Figure 8 shows the possible outdoor test area in greater detail, along with a number of other identifiable features nearby, in 2013.
Figure 7. Above, the possible outdoor explosives testing area in relation to the Development Site, below, a close-up of the possible primary firing and diagnostics building, which shows prominent features, including a possible explosives test pad.
Figure 8. The possible outdoor high explosives testing area in about 2013.
Figure 9 provides a comparison of the possible outdoor test area, before and after razing using imagery from 2012 and 2020. Both the primary and secondary possible firing/diagnostics buildings were razed in July 2019, at the same time as the rest of the Abadeh site. For additional comparison purposes, exemplar images of known high explosive test buildings are shown in the insets with dimensions. The larger one is located in the USA, while the smaller one was involved in the early development of nuclear weapons in South Africa.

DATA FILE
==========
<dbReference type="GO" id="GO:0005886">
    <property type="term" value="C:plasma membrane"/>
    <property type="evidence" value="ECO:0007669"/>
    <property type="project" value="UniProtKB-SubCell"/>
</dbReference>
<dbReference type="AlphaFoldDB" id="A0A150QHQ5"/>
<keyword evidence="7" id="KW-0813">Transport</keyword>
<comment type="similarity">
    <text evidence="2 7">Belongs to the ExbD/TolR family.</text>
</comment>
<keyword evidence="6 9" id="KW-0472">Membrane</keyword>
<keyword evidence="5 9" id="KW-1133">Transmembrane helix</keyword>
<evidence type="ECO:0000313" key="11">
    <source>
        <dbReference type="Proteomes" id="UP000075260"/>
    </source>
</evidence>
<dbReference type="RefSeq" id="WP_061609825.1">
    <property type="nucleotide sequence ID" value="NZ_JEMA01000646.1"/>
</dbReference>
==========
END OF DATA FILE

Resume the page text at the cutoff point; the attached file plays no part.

Figure 9. A close-up of the possible outdoor high explosives testing area before and after the razing that occurred in July 2019.
Figure 10 shows a series of images recording activity at the site between 2016 and mid-2018. From top left to bottom right, images show the establishment of a trail that is first faint, but well-worn by July 2018. Small structures appear on the hillsides between June 2016 and July 2018, possibly security structures, which may still be intact after the razing of the main site on imagery from February 2020.
Figure 10. Chronologically, top left, top right, bottom left, and bottom right show signs of activity including an increasingly well traveled path and the construction of small structures on a hilltop between June 2016 and July 2018, with the latter structures appearing to have remained intact into 2020.
Based on all the available information, the Abadeh Development site is the location currently in question by the IAEA, thought to have been involved in outdoor high explosives testing in the 2003 timeframe. After 2003, when commercial satellite imagery is available, the site has exhibited evidence of personnel presence, such as in a 2006 satellite imagery, and lighter signs of activity around 2012 and 2013, and again around 2018, which may have continued up until its razing in mid-summer 2019.
The Abadeh site was apparently preserved for some time after 2003. Abadeh is in a very remote part of Iran, possibly leading the Amad Plan leaders to leave it intact post-2003, either for additional testing or on stand-by.